Winter/Spring 2018 Table of Contents

cfp1

Dósis 1.1: sickness and health in the era of Trump

Brandy Schillace, Editor-in-Chief
Hanna Clutterbuck-Cook, Managing Editor
Anna J. Clutterbuck-Cook, Review Editor

Support Dósis on Patreon so that we can pay our contributors!

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Editorial

Sickness and Health in the Era of Trump
Brandy Schillace, Editor-in-Chief

Features

Women’s Health in the Age of Trump
Rosemary Talbot Behmer Hansen

Theorizing Madness in Maddening Times
Kellie Herson

Sex Work and Public Health in the Age of Trump
Stephanie Kaylor

The Global Gag Rule: A Policy Without a Cause
Priyanjana Pramanik

Reviews

The Edinburgh Companion to the Critical Medical Humanities by Anne Whitehead, et. al.
Review by Burcu Alkan

The Wrong Way to Save Your Life by Megan Stielstra
Review by Julia Brown

Reproductive Justice: An Introduction by Loretta J. Ross and Rickie Solinger
Review by Anna J. Clutterbuck-Cook

Politics of the Pantry: Housewives, Food, and Consumer Protest in Twentieth-Century America by E. LB. Twarog
Review by Emily J. H. Contois

Ask: Building Consent Culture by Kitty Stryker, ed.
Review by Pam Harvey

Our Lady of Charity in Ireland by Jacinta Prunty
Review by David Kilgannon

True Sex: The Lives of Trans Men at the Turn of the 20th Century by Emily Skidmore
Review by Laura Koch

Nasty Women: Feminism, Resistance, and Revolution in Trump’s America by Samhita Mukhopadhyay and Kate Harding, eds.
Review by Heather Stewart

Border Patrol Nation: Dispatches from the Front Lines of Homeland Security by Todd Miller
Review by Molly Todd

The Death Gap: How Inequality Kills by David A. Ansell
Review by Susan Zinner

Call for Pitches: Summer 2018

Issue 1: 2: Health, Gender, Embodiment [CFP for Summer 2018 closed]

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Editorial: Sickness and Health in the Era of Trump

by Brandy Schillace, Editor-in-Chief.

Friends, it has been a long and difficult year for social justice. We have watched the repeated assaults on immigrants, on health coverage, and now on SNAP, food stamps, and other critical benefits—we’ve seen corresponding attacks on the systems and agencies that allow for the study and promotion of health, from the cutting of research grants to the endangerment of the NEH and NEA. And we have likewise witnessed the gutting of environmental protection, meaning that even assets of fresh air and water are under threat. Through all of this, we’ve witnessed the low, bullying of political rhetoric, a sinking from even moderate standards of decency in speech, and a willingness to lie, lie, lie because the lie suits—from those in the seats of power. Our psychological health, our physical health, and our community health is at stake. And let’s face it; we are all very tired. Continue reading “Editorial: Sickness and Health in the Era of Trump”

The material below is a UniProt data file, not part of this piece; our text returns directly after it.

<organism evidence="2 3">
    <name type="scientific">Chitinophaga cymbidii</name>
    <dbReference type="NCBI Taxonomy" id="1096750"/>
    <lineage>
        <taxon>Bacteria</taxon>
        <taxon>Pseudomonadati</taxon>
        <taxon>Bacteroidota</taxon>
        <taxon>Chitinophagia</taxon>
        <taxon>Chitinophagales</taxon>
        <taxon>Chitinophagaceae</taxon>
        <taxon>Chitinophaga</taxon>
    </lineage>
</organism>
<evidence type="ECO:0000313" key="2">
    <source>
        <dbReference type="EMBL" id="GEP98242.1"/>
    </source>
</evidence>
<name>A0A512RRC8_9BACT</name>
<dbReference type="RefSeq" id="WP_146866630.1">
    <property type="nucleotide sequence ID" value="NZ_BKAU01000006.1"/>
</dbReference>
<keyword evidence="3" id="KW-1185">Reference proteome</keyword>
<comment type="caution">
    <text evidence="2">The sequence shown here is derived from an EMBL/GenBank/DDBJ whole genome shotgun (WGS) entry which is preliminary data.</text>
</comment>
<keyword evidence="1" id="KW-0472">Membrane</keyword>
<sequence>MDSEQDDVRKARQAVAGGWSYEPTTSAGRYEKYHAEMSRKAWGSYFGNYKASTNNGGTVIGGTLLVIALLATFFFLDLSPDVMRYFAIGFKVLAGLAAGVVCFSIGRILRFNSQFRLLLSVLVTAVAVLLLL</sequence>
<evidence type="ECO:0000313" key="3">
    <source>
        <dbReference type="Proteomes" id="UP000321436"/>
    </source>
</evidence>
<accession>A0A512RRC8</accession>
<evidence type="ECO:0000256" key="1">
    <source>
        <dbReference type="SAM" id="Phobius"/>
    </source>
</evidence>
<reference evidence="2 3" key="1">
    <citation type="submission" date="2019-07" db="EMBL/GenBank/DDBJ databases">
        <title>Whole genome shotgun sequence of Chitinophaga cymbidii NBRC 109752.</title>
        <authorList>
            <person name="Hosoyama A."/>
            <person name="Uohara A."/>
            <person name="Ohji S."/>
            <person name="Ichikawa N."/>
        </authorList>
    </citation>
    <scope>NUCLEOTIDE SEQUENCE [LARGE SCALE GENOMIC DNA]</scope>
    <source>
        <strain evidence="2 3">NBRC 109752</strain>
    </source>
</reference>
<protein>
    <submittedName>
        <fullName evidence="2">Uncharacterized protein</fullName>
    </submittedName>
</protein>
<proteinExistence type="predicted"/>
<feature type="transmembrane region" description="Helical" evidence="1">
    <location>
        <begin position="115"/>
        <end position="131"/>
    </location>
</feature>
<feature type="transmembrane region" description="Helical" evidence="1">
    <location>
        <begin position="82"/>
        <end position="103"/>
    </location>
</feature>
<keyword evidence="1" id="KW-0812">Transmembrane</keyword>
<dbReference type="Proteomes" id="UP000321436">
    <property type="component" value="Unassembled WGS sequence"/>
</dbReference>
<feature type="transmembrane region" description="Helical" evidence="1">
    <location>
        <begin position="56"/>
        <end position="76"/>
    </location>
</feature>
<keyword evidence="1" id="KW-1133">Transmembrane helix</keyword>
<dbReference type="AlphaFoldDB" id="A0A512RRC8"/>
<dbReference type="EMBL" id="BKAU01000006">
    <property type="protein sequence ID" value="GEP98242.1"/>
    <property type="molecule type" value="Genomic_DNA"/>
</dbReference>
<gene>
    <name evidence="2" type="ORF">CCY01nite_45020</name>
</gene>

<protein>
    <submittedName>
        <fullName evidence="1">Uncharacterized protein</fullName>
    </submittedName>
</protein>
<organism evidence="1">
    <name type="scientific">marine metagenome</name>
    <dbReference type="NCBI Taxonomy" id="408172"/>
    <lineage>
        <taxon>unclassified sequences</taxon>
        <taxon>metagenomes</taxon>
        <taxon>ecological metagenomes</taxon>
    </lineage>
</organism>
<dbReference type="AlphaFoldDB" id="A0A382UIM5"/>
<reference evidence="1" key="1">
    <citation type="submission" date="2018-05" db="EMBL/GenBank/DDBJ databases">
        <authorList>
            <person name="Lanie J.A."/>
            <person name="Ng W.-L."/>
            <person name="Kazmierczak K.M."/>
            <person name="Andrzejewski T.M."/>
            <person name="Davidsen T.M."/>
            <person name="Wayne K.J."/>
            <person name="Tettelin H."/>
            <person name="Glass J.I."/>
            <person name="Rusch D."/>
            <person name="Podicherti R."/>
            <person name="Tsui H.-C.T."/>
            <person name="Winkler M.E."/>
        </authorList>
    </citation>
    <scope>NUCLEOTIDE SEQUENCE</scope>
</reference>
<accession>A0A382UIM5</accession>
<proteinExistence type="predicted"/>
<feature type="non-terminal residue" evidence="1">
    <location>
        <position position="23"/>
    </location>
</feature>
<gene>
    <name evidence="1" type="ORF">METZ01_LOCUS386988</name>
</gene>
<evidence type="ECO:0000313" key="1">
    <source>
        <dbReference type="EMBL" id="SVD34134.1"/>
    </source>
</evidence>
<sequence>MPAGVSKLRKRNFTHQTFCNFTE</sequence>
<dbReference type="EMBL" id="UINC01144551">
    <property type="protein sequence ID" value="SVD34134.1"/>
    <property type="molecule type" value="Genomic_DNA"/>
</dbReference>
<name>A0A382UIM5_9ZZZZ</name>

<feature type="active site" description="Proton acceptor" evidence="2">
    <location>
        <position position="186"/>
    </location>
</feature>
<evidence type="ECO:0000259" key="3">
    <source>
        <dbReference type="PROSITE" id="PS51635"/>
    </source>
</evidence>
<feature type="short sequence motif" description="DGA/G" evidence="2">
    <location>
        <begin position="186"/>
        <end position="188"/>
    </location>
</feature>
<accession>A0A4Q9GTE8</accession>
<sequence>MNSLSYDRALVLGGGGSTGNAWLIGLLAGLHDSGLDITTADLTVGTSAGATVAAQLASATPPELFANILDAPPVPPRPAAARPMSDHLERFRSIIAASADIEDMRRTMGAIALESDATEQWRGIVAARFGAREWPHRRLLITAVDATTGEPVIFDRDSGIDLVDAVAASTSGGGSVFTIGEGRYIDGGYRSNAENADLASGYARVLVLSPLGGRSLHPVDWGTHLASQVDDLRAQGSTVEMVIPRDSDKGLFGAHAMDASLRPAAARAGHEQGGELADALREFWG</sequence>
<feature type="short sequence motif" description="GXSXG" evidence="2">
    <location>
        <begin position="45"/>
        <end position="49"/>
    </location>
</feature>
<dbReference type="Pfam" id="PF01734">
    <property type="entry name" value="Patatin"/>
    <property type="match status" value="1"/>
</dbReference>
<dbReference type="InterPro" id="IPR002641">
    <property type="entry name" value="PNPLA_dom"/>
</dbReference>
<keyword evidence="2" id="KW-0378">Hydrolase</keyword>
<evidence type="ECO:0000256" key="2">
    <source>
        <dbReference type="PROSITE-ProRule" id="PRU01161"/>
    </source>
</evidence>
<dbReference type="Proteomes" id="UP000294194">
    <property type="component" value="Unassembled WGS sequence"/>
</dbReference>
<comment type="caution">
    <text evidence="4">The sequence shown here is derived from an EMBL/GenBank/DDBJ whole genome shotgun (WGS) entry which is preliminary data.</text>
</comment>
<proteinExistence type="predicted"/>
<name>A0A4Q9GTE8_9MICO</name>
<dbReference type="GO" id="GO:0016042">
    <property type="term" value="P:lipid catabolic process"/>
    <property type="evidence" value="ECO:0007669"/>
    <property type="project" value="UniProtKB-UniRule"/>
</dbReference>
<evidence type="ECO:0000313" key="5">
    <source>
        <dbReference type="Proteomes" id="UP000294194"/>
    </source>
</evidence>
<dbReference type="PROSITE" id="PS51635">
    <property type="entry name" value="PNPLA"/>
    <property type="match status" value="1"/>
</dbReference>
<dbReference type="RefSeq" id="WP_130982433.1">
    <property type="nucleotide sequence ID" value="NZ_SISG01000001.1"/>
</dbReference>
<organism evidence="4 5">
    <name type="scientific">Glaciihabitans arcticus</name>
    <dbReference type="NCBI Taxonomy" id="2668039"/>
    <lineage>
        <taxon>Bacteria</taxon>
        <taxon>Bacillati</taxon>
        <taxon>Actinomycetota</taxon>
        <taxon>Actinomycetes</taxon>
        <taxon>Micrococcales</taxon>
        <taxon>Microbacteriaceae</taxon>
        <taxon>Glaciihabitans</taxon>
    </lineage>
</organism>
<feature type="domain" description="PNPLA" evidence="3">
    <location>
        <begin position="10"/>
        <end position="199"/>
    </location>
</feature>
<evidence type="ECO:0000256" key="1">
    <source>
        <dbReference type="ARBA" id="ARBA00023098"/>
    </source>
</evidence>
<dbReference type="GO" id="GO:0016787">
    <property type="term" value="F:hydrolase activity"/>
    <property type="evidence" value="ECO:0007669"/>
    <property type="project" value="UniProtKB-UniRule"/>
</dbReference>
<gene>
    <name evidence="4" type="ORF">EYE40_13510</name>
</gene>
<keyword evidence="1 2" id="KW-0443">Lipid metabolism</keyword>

Feature: Sex Work and Public Health in the Age of Trump

by Stephanie Kaylor.

Photograph of an individual on a sidewalk from the knees down going through a series of protest signs. The two visible signs read "Human Rights" and "Support Sex Workers." Photo by PJ Starr.
Photo by PJ Starr. Used with permission.

While it seems that every day of Donald J. Trump’s presidency comes with a new threat to human rights that advocacy groups are quick to denounce and organize against, one such threat has received little attention from social justice advocates: on February 23, 2017, Trump declared that the problem of human trafficking was one that he would commit to combatting through the “full force and weight” of the U.S. government. Though some progressive advocates may interpret this to be a rare instance of a concern for women’s rights at best, or an empty promise at worst, the ramifications for those involved in or suspected of being in the commercial sex trade are quite severe.  “Anti-trafficking” efforts have historically been used to grant government and law enforcement agencies increased permissions to surveil, intimidate, arrest, and deport these individuals even as they have been characterized by feminist rhetoric and support. The repercussions of the policing of sex workers has led to their further marginalization, including impediments upon their ability to practice safe reproductive healthcare practices or consult with health care practitioners. Continue reading “Feature: Sex Work and Public Health in the Age of Trump”